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The King: The Autobiography of Denis Law

Release date: 01st October, 2003
Publisher: Bantam Press

List Price: 17.99
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When thinking of the British players who have won the European Footballer of the Year title, a couple of names come to mind: George Best and Michael Owen are perhaps the most obvious, but in fact there have been five - Sir Stanley Matthews, Kevin Keegan and Denis Law, aka The King.

There was nothing Elvis-like about Law when he was playing; his style combined the bravery of Alan Shearer and the poaching instinct of Ian Rush as his record of 160 goals in 220 games for Manchester United proves.

Born in Aberdeen in 1940, this book is a 'Roy of the Rovers' tale of a boy who was signed by Bill Shankly, then manager of Huddersfield Town, where he made his league debut at the age of 16. After a spell at Manchester City, Law became one of the first British players to ply his trade on the continent, playing for Torino. In 1962, Sir Matt Busby signed Law for a record fee of £115,000 and brought him back to Manchester, this time for United.

Law was an integral part of the striking triumvirate, Best Law and Charlton, with whom he twice who the league championship. He also accumulated 55 caps for Scotland, his most memorable occasion being in 1967 when Scotland became the first team to defeat England, then reigning world champions.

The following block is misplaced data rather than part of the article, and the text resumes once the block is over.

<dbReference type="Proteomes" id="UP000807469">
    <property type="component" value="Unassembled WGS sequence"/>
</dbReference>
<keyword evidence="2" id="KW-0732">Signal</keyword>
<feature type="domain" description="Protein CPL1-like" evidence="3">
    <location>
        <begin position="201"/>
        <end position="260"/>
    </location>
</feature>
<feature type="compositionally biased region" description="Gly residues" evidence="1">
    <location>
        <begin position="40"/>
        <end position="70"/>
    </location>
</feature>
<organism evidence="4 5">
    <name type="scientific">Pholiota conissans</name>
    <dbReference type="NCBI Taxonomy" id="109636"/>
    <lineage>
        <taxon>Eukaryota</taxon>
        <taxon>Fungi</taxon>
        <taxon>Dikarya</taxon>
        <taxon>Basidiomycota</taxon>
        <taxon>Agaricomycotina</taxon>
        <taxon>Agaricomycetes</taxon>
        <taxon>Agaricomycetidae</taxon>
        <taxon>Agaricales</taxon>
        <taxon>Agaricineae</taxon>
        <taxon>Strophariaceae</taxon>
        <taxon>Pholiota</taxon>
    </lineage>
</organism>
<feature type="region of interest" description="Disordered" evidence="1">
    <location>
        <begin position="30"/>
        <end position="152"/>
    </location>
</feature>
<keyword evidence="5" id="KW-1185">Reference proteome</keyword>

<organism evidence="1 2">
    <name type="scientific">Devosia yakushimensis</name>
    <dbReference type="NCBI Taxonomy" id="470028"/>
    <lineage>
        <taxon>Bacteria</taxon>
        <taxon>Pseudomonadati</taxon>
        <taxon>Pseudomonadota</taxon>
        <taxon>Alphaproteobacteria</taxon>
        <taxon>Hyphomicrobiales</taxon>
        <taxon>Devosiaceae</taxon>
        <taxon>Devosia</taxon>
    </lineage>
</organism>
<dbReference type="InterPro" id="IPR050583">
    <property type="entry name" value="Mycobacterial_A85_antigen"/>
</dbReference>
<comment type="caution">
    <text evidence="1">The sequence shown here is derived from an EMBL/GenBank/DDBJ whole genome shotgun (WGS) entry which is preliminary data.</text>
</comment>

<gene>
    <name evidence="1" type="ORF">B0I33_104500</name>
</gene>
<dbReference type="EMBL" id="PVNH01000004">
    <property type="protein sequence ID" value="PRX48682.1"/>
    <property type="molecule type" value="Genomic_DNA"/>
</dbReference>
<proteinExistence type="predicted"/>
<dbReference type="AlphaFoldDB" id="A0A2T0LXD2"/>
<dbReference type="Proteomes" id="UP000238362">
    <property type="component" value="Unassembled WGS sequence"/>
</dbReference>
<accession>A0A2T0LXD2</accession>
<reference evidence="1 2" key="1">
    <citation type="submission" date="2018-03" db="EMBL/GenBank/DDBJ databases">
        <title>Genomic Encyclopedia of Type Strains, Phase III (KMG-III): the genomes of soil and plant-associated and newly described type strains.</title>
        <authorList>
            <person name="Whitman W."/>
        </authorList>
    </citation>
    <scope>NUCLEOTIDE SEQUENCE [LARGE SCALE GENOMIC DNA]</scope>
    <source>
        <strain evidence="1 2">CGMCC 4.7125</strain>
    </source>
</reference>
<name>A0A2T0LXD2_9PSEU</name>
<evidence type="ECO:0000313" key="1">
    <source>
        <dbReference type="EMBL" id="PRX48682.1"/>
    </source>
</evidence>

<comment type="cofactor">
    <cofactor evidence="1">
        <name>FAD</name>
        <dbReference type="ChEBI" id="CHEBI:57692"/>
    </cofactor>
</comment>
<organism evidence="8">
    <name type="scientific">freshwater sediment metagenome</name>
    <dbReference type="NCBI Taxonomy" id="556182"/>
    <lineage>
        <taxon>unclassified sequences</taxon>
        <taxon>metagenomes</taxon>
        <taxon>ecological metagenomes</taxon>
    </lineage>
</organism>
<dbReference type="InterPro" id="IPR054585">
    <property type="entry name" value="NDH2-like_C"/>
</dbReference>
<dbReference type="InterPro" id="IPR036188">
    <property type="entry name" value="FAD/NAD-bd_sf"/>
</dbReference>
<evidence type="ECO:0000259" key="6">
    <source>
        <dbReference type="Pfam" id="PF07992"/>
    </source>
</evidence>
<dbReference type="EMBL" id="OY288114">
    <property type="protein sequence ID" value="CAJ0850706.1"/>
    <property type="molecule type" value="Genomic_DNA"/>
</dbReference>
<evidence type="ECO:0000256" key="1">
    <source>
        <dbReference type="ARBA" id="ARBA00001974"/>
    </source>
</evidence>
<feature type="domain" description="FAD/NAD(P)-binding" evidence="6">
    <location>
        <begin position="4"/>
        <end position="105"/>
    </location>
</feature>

Unusually for a footballer's autobiography, Law pulls no punches when it comes to opinions relating to managers and players and for this, it is a superior read to many of a similar genre.

The end of Law's career at Manchester United was especially poignant. He did not like Tommy Docherty who, he maintains, failed to engender team spirit. The 'Doc' gave Law a free transfer when he was just 33, confirmed in a television report watched by Law after Docherty had agreed an alternative.

Picked up by a struggling Manchester City and on the verge of being transferred to Bradford City, then in the Fourth Division, Law was selected for City's final match of the season, a derby at Old Trafford. United needed a win to avoid relegation, but with 8 minutes remaining, Law's final touch in professional football, a back-heel which flew past Alex Stepney, the King condemned the footballing love of his life to the Second Division.

The picture, reproduced here, which shows Law's reaction to his final goal at Old Trafford tells the story and confirms what George Best once said, "Denis was the best in the business, he could score goals from a hundredth of a chance, never mind half of one." As Law admits, this is one effort he would have preferred to go wide; that he does so is testament to the man's honesty, a constant feature of this enjoyable read.


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